by The Wits School of Health Sciences
Dr Kerith Aginsky, a professional biokineticist at the Centre for Exercise Science and Sports Medicine, conducted research for South Africa’s national cricket side on a throwing technique that helps cricketers get the ball back to the stumps faster.
‘Our research showed that the time taken to release the ball was quicker, which increases the chance of a run out. The accuracy of throwing the ball at the stumps remained consistent,’ says Aginksy.
In 2012 she tested a technique created by the Proteas’ strength and conditioning coach Rob Walter. The national side started using this technique in 2011 and they wanted to see if research upheld his conviction that it made a difference to the game.
‘The aim of this technique is to keep the fielder much lower to the ground so that after he picks up the ball he throws it back from a lower body position. The rationale is that it takes time to stand up and release the ball, and the time difference between the two techniques is what we researched,’ explains Aginsky. She worked on this research with the South African National Cricket Academy’s strength and conditioning coach Greg King who has a Masters in Sports Science from Rhodes University.
The new technique was aimed at inner ring fielders, within 20 to 30 metres from the stumps. They tested it on approximately 20 National Academy players – the up and coming players who attend an annual training academy for fitness and coaching sessions at the High Performance Centre in Pretoria.
Three video cameras to film the fielders
They used three video cameras to film the fielders, two shooting at 50 frames per second and one high speed camera at 120 frames per second, positioned at an angle that captured both the fielder and the stumps in each frame.
‘We based our results on the high speed camera to capture the greatest accuracy in terms of subtle changes from pick up to release,’ Aginsky explains. The same fielders were tested before and after the intervention, with a two month period between the ‘before’ and ‘after’, during which time King worked with the fielders on the new throwing technique. The arm movement remains the same from the lower position, and the players picked up the new technique quickly and were comfortable using it.
The fielders were filmed in two different ways: the first was with a static ball which they picked up and threw at the stumps; the second was with a dynamic ball which was hit by the batsman; the fielder then ran to retrieve it, picked it up and threw it at the stumps.
‘We analysed the video footage frame by frame using video analysis software called Dartfish. It’s regularly used as a tool for professional cricket for a number of purposes, including assessing and analysing changes in the game, undertaking two dimensional analyses of bowling techniques and examining harmful bowling techniques,’ explains Aginsky.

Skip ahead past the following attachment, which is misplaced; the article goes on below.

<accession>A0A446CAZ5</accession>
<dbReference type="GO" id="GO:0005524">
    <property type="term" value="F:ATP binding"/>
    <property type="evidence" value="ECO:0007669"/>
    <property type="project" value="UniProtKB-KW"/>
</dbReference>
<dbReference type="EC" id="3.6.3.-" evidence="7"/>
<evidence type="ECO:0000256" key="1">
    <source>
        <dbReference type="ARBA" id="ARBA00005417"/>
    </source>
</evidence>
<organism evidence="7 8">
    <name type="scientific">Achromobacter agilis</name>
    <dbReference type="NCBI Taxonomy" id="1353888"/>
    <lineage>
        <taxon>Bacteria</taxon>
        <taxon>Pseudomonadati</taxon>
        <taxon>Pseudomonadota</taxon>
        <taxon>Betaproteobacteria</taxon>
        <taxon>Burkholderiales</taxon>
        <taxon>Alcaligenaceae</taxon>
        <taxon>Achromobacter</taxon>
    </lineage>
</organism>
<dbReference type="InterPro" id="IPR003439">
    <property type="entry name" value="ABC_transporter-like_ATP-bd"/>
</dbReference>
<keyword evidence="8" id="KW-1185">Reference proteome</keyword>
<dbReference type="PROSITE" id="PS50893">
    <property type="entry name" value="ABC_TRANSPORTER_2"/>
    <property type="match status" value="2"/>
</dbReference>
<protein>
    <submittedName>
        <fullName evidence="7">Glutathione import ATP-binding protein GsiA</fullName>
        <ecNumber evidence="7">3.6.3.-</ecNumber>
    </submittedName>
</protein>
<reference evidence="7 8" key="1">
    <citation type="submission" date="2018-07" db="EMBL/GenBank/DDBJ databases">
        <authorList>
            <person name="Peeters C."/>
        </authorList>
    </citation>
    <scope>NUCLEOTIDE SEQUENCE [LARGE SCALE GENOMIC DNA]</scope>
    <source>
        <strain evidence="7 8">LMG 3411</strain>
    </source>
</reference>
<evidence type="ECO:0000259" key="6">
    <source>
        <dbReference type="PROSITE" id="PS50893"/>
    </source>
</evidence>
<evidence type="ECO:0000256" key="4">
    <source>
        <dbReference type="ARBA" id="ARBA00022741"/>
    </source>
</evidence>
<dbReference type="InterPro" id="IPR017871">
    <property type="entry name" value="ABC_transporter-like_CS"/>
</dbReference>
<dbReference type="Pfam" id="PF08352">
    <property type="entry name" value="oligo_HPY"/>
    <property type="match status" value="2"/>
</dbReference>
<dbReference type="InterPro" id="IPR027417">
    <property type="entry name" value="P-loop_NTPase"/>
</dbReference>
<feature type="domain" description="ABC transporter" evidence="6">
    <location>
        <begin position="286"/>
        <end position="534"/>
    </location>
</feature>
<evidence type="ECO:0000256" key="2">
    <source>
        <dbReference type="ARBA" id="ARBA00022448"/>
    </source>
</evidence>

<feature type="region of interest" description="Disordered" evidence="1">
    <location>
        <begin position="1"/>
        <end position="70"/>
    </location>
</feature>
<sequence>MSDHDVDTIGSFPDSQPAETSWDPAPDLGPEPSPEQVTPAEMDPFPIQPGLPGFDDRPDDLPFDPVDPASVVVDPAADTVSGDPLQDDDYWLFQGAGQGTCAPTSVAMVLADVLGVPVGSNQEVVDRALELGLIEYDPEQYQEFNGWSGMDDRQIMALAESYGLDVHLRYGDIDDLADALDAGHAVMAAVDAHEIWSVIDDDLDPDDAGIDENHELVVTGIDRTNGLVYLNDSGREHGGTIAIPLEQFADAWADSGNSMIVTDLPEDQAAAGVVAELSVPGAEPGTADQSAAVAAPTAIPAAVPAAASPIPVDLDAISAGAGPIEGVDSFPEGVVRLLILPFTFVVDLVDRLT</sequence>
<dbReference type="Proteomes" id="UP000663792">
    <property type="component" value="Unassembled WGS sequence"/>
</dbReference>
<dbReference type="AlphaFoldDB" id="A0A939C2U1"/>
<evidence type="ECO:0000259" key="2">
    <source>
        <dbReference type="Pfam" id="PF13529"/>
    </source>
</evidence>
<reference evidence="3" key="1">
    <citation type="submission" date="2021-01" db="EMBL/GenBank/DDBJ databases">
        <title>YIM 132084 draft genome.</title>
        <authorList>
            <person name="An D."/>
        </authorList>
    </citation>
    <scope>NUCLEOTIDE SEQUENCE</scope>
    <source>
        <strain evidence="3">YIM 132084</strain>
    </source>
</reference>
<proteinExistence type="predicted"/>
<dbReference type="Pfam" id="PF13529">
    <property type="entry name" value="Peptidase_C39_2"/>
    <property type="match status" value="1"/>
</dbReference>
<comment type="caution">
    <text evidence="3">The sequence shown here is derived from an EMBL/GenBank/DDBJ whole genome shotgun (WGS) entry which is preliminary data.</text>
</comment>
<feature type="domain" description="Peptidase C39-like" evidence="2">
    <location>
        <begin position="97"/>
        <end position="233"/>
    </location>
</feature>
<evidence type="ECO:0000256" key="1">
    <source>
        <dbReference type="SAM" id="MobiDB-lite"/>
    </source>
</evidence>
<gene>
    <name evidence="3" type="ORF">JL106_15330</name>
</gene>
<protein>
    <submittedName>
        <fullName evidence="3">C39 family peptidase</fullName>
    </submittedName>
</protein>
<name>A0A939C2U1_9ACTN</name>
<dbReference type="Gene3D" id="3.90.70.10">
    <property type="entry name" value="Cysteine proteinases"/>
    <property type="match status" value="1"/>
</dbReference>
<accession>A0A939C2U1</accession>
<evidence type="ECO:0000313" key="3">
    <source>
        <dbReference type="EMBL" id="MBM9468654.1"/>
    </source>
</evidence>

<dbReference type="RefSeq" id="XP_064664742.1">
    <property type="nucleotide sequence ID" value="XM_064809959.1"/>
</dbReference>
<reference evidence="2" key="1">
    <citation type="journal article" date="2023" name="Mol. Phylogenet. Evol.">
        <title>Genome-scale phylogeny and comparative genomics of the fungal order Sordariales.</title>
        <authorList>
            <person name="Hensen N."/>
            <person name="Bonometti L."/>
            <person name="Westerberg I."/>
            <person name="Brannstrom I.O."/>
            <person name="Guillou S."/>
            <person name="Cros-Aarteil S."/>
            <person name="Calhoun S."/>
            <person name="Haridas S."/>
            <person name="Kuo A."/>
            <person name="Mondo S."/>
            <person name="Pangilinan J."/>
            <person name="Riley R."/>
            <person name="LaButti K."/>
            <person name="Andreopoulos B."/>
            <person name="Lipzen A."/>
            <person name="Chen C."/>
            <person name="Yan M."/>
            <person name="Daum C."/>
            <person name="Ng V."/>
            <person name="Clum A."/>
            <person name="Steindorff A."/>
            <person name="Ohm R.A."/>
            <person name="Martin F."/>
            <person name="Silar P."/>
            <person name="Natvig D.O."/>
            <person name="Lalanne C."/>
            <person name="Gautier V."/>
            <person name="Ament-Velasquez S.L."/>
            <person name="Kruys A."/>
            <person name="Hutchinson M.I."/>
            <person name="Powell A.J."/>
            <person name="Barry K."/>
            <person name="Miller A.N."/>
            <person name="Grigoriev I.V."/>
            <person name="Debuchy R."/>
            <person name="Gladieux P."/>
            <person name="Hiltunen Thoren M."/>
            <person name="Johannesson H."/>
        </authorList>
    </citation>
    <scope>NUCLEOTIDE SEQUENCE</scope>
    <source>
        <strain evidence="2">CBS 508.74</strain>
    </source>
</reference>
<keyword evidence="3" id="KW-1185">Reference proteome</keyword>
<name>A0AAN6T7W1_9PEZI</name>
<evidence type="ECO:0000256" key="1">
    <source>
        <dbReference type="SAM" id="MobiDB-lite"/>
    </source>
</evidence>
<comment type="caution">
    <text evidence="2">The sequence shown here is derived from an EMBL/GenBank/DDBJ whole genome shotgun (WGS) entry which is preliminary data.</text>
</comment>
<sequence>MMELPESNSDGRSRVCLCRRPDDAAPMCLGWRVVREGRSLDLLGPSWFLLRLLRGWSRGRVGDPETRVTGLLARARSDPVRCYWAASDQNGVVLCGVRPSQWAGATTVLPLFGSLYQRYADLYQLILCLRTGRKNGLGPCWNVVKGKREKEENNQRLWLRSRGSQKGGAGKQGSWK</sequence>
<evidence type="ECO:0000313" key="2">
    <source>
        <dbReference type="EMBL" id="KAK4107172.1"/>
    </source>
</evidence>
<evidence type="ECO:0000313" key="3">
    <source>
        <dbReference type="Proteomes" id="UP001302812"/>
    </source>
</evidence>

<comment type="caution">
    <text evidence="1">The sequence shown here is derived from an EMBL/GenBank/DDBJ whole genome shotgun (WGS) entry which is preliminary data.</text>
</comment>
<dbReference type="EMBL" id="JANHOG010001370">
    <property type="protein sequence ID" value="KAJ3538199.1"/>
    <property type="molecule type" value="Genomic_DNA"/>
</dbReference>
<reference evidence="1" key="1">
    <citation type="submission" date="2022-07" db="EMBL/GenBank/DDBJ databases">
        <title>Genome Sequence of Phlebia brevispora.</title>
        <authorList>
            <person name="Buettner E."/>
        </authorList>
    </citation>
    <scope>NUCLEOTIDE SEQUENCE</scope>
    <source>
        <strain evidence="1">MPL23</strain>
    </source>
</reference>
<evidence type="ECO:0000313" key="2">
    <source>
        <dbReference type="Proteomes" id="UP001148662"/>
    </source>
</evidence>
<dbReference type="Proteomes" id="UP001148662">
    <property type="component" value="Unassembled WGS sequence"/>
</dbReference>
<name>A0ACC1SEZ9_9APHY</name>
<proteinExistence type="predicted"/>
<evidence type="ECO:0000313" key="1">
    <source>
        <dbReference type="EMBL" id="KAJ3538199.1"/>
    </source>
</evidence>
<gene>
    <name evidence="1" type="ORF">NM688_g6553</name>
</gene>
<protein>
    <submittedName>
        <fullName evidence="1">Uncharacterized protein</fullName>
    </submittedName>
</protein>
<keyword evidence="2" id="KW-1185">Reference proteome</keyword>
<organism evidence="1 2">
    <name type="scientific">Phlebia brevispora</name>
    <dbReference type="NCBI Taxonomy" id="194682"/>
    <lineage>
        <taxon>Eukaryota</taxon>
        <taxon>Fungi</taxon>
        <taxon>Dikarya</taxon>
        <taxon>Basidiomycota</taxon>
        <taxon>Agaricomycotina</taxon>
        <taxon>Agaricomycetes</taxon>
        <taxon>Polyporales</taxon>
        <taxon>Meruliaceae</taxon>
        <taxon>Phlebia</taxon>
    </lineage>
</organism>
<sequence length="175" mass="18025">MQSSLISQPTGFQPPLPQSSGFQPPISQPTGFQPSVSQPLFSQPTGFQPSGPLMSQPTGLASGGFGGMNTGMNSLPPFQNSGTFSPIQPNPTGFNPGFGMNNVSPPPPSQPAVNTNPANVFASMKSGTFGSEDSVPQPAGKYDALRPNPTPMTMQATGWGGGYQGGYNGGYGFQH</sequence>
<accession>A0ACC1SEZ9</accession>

More psychological pressure on the opposing batsman
‘We found that the low throw with the static ball was approximately 1.5 frames less from pick up to release than the conventional throw; and with the dynamic ball the low throw was approximately 1.2 frames less,’ says Aginsky.
‘One frame can certainly make a difference to the game, not only in terms of getting the ball back to the stumps faster but also in terms of putting more psychological pressure on the opposing batsman as to whether he should run or not because the ball is coming back faster.
‘Our research confirmed Walter’s finding that there was a definite decrease in the time taken to release the ball, and an increase in the chance of a run out. The accuracy remained fairly consistent, and the national side is now using the technique readily.’
Aginsky is widely recognised for the work she has done on lower back injuries in cricket players. In September 2012 she presented a workshop on lumbar stabilisation and ultrasound at the first ever Biokinetics Conference in South Africa. At the conference, the Biokinetics Association of Southern Africa named her as the Young Researcher of the Year.
She and King are members of the newly developed Cricket South Africa Research Committee formed in October 2012. The Committee comprises researchers from a number of South African universities who have been involved in cricket or have a specific interest in it. The Chair is Dr Janine Gray, a physiotherapist from the University of Cape Town who focuses on cricket injuries and who supervised Aginsky’s PhD on back pain.
Cricket SA will be driving the research undertaken by the Committee, depending on what is required to improve players’ strength, health and performance. ‘A lot of the cricket research to date has been ad hoc and not used. This initiative will help to ensure that it is far more targeted and, where appropriate, implemented,’ concludes Aginksy.